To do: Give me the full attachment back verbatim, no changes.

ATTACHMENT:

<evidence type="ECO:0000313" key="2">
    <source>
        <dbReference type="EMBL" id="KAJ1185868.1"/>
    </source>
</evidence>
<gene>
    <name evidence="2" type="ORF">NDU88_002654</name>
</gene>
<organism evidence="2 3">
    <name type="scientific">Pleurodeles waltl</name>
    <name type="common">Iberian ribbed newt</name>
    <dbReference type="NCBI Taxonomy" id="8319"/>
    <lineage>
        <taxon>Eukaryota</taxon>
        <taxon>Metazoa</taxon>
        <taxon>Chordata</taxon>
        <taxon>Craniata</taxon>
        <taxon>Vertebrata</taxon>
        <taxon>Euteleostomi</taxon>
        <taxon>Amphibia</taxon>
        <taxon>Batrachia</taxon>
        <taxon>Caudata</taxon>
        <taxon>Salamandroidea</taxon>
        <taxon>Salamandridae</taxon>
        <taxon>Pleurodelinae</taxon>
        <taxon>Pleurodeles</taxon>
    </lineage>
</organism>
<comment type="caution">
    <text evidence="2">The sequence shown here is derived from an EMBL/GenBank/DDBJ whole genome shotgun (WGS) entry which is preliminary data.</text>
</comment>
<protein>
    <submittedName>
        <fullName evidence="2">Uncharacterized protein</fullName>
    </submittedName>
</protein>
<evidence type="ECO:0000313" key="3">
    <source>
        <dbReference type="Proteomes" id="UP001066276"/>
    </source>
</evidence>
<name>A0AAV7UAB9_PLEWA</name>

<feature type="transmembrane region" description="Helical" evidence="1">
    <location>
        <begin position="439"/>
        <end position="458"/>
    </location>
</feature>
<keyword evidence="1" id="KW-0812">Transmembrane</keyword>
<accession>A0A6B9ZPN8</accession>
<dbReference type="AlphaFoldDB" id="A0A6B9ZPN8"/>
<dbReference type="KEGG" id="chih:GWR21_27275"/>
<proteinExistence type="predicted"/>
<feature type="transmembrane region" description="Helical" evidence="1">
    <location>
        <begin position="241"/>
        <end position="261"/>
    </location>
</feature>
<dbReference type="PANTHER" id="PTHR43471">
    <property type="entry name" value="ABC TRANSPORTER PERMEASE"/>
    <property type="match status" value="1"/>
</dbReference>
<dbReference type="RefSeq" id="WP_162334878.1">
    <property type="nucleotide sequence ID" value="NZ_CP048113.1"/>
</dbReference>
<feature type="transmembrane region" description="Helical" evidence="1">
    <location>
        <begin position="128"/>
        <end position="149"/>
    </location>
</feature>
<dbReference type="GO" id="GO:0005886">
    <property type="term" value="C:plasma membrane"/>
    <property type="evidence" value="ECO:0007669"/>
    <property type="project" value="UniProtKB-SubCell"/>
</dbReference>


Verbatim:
<evidence type="ECO:0000313" key="2">
    <source>
        <dbReference type="EMBL" id="KAJ1185868.1"/>
    </source>
</evidence>
<gene>
    <name evidence="2" type="ORF">NDU88_002654</name>
</gene>
<organism evidence="2 3">
    <name type="scientific">Pleurodeles waltl</name>
    <name type="common">Iberian ribbed newt</name>
    <dbReference type="NCBI Taxonomy" id="8319"/>
    <lineage>
        <taxon>Eukaryota</taxon>
        <taxon>Metazoa</taxon>
        <taxon>Chordata</taxon>
        <taxon>Craniata</taxon>
        <taxon>Vertebrata</taxon>
        <taxon>Euteleostomi</taxon>
        <taxon>Amphibia</taxon>
        <taxon>Batrachia</taxon>
        <taxon>Caudata</taxon>
        <taxon>Salamandroidea</taxon>
        <taxon>Salamandridae</taxon>
        <taxon>Pleurodelinae</taxon>
        <taxon>Pleurodeles</taxon>
    </lineage>
</organism>
<comment type="caution">
    <text evidence="2">The sequence shown here is derived from an EMBL/GenBank/DDBJ whole genome shotgun (WGS) entry which is preliminary data.</text>
</comment>
<protein>
    <submittedName>
        <fullName evidence="2">Uncharacterized protein</fullName>
    </submittedName>
</protein>
<evidence type="ECO:0000313" key="3">
    <source>
        <dbReference type="Proteomes" id="UP001066276"/>
    </source>
</evidence>
<name>A0AAV7UAB9_PLEWA</name>

<feature type="transmembrane region" description="Helical" evidence="1">
    <location>
        <begin position="439"/>
        <end position="458"/>
    </location>
</feature>
<keyword evidence="1" id="KW-0812">Transmembrane</keyword>
<accession>A0A6B9ZPN8</accession>
<dbReference type="AlphaFoldDB" id="A0A6B9ZPN8"/>
<dbReference type="KEGG" id="chih:GWR21_27275"/>
<proteinExistence type="predicted"/>
<feature type="transmembrane region" description="Helical" evidence="1">
    <location>
        <begin position="241"/>
        <end position="261"/>
    </location>
</feature>
<dbReference type="PANTHER" id="PTHR43471">
    <property type="entry name" value="ABC TRANSPORTER PERMEASE"/>
    <property type="match status" value="1"/>
</dbReference>
<dbReference type="RefSeq" id="WP_162334878.1">
    <property type="nucleotide sequence ID" value="NZ_CP048113.1"/>
</dbReference>
<feature type="transmembrane region" description="Helical" evidence="1">
    <location>
        <begin position="128"/>
        <end position="149"/>
    </location>
</feature>
<dbReference type="GO" id="GO:0005886">
    <property type="term" value="C:plasma membrane"/>
    <property type="evidence" value="ECO:0007669"/>
    <property type="project" value="UniProtKB-SubCell"/>
</dbReference>